Parador Córdoba: Getting to Know Andalusia's White, Walled City
18 de November 2013

A trip to Córdoba, an ancient city in the sun-baked Spanish region of Andalusia, is a trip through the ages. The city has served as the crossroads of Spanish history, and among the narrow, whitewashed streets of modern Córdoba, visitors will find Roman ruins and Moorish architecture left behind by the past rulers of Spain.

Stroll through the Islamic splendour of Córdoba's Great Mosque, lose yourself in the city's lush gardens and charming courtyards, and take it all in from luxury hotel Parador Córdoba, which offers panoramic views and easy access to all of the city's points of interest.

Parador Córdoba

Ancient capital city

Already a powerful, provincial capital in the time of Julius Caesar, Córdoba features an incredible range of archaeological wonders, from its Roman Bridge - which has been in continuous use for two millennia - to its delicate temple ruins, where citizens once gathered to worship Emperors Claudius and Domitian.

The city's historical height, however, came during the 10th century, when Córdoba is believed to have been the world's most populous city under the domain of Caliph Al Hakam II, who made it the capital of the Islamic Caliphate, which then covered most of the Iberian Peninsula. During this period, it was the intellectual centre of Europe, gathering Muslims, Christians and Jews in numerous universities, medical schools and libraries. The city's most well-known monument, the Mezquita - the Great Mosque which now serves as Córdoba's Cathedral- dates back to this time, and is famous for its iconic hypostyle hall with red and white arches, today considered to be a masterpiece of Moorish art.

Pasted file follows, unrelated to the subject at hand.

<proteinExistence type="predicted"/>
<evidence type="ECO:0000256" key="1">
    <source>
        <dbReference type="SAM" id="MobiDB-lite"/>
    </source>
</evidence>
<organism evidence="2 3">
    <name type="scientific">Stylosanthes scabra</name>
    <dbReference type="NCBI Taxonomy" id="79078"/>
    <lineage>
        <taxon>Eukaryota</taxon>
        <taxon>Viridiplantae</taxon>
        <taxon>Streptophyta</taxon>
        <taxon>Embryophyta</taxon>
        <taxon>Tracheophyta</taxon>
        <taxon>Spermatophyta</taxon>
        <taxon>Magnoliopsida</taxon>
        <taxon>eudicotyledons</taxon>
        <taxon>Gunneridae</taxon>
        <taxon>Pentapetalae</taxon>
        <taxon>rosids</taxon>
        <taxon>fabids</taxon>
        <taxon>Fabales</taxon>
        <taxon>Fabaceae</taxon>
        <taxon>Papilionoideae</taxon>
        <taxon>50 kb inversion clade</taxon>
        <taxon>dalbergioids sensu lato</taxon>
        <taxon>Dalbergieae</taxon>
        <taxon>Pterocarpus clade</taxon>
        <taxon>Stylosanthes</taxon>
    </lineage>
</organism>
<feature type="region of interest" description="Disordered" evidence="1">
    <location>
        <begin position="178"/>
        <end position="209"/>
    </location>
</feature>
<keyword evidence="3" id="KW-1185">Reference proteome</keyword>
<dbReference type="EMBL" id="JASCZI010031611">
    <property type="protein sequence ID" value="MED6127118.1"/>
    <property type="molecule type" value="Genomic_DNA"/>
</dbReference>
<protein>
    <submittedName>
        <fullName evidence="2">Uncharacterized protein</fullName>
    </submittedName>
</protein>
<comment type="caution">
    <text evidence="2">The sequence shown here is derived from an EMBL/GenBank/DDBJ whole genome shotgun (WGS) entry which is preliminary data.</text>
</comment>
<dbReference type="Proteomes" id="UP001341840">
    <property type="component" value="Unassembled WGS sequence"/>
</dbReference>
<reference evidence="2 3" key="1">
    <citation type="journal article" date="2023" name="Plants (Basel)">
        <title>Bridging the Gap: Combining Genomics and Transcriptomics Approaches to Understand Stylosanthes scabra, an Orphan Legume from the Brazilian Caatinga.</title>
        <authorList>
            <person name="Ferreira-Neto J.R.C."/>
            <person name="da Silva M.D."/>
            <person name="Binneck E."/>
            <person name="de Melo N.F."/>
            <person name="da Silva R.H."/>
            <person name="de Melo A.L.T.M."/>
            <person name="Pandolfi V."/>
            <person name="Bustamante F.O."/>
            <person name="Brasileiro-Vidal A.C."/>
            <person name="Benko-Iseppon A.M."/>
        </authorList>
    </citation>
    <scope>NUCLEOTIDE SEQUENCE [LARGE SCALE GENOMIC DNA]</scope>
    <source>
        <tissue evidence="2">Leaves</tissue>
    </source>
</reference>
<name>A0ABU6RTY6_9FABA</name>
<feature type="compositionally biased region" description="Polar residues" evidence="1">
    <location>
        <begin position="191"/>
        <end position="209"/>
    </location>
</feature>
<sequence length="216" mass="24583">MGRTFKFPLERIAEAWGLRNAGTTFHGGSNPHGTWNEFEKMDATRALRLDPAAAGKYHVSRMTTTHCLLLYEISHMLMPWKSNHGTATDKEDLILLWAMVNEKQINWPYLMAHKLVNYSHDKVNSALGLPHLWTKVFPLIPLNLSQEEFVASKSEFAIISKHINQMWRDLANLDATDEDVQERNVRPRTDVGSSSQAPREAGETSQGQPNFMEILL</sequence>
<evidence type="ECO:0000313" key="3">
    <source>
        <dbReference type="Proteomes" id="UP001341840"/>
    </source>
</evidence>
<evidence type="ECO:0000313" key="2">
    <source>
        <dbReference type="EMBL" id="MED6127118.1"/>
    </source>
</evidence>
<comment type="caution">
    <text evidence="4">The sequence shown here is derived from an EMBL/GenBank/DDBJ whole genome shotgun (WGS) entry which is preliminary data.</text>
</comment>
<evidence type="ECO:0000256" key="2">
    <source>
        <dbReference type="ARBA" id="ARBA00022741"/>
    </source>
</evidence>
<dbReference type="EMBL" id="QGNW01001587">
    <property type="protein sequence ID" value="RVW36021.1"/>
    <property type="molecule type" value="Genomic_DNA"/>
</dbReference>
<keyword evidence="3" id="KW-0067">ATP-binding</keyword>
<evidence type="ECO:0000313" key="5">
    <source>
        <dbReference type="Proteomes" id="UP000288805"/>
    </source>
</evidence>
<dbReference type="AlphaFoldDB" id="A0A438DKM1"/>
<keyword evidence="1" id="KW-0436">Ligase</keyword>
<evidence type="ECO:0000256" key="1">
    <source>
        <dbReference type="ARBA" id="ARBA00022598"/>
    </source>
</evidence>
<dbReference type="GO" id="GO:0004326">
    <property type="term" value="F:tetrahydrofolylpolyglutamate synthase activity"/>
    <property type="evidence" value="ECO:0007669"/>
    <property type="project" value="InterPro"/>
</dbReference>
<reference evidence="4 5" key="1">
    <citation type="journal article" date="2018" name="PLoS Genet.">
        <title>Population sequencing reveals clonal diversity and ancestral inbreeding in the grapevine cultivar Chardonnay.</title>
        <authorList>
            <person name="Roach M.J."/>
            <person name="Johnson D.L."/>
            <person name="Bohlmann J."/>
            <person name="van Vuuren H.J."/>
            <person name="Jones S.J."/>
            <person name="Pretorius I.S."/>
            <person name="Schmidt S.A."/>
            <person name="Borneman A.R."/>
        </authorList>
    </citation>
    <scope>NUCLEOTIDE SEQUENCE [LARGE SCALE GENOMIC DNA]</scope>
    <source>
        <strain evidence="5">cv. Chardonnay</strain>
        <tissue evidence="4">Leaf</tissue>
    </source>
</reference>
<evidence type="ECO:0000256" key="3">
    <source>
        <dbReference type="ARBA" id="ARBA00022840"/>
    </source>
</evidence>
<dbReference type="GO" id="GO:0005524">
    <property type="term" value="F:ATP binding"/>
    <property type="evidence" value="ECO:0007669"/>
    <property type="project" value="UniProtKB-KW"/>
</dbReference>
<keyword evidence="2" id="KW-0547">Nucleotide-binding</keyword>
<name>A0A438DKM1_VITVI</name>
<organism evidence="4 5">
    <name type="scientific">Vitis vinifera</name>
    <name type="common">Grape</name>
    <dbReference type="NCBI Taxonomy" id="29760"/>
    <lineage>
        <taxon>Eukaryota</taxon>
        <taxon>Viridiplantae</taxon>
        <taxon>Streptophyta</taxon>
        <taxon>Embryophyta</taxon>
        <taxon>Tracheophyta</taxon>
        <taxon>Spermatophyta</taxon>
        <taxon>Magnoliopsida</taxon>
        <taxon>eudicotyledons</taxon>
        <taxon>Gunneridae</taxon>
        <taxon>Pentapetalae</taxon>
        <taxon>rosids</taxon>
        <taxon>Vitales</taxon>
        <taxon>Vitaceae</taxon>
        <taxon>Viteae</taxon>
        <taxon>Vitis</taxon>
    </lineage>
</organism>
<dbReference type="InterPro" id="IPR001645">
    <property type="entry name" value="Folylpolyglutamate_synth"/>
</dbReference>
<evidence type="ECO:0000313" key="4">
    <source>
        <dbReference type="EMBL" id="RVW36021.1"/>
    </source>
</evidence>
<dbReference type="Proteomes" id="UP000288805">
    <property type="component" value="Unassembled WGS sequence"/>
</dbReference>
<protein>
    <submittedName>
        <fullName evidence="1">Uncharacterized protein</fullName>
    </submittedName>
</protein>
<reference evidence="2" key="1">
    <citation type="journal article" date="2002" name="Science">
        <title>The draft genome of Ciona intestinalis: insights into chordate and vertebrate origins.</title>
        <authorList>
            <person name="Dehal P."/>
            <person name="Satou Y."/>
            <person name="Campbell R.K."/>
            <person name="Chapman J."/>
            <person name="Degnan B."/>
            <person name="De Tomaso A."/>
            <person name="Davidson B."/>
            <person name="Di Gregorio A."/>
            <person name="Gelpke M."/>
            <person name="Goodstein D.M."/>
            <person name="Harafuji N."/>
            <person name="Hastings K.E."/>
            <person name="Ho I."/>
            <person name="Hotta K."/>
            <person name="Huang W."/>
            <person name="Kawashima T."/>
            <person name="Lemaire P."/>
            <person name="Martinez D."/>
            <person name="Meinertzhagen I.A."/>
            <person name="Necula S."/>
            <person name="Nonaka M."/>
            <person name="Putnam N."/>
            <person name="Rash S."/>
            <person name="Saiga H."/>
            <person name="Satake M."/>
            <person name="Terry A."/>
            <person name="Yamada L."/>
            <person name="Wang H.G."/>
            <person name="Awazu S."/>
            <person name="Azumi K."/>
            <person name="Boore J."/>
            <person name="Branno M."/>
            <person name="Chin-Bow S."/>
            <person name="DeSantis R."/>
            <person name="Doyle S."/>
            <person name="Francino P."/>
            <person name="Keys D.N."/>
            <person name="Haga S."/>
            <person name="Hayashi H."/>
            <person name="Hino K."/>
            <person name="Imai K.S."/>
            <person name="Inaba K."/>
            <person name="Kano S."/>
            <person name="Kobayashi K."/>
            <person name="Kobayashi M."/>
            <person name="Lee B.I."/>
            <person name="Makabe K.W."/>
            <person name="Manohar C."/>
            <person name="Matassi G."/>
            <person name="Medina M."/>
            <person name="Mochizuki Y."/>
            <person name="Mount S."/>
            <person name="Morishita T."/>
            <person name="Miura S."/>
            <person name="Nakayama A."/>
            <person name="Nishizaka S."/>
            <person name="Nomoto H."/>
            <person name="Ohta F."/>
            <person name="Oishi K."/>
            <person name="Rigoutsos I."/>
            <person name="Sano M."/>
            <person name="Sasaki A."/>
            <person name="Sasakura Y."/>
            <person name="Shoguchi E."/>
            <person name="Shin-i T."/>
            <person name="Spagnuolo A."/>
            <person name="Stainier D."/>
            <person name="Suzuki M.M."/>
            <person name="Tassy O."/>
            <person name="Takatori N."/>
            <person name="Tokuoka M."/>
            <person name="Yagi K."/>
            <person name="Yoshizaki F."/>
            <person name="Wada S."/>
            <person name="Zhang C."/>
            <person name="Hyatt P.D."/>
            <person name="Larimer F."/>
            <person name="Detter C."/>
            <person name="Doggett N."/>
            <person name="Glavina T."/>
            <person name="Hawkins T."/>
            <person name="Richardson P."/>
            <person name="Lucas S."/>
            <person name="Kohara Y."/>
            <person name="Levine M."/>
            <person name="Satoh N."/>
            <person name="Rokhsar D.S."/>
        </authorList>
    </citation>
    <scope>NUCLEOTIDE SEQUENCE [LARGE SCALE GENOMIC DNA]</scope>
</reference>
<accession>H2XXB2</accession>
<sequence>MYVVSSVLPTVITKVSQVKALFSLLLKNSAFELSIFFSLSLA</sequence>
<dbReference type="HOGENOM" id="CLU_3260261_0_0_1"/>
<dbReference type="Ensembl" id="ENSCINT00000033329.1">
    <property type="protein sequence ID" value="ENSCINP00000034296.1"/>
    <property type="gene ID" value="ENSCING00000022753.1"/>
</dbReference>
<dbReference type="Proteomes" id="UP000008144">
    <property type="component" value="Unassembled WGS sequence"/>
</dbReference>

With the city's conquest by the kings of Spain during the 13th century, the nearby castle was built to serve as Isabella I of Castille and Ferdinand II of Aragon's main palace. Don't miss its garden by the Guadalquivir River, as well as its beautiful mosaic room.

Flamenco in the Jewish district

In the evening, take a relaxing stroll through the judería, the city's Jewish district, which features a well-preserved 14th century synagogue, built in the elaborate Mudéjar style with grand geometric patterns. Among the narrow streets of this area is the beloved Calleja de las Flores, a street covered with a great number of hanging, potted flowers.

Take in some Spanish nightlife at Tablao 'El Cardenal', an institution that dates back over 25 years and features the most authentic flamenco dancing in the city, earning special recognition by Córdoba's Tourism Heritage Board in 2008.

Parador Córdoba

Built upon the ruins of an ancient Moorish summer palace at the foot of the nearby mountains, Parador Córdoba is the ideal place to stay while in the city of flowered streets. Surrounded by orange gardens and palm trees, this oasis from the Andalusian heat features a refreshing pool and incredible views of the landscape.

Parador Córdoba

While here, make sure to sample the region's delicious Spanish cuisine, including white almond gazpacho and the customary tomato purée salmorejoin the hotel's restaurant.

Want to discover more about Córdoba? Contact Paradores today.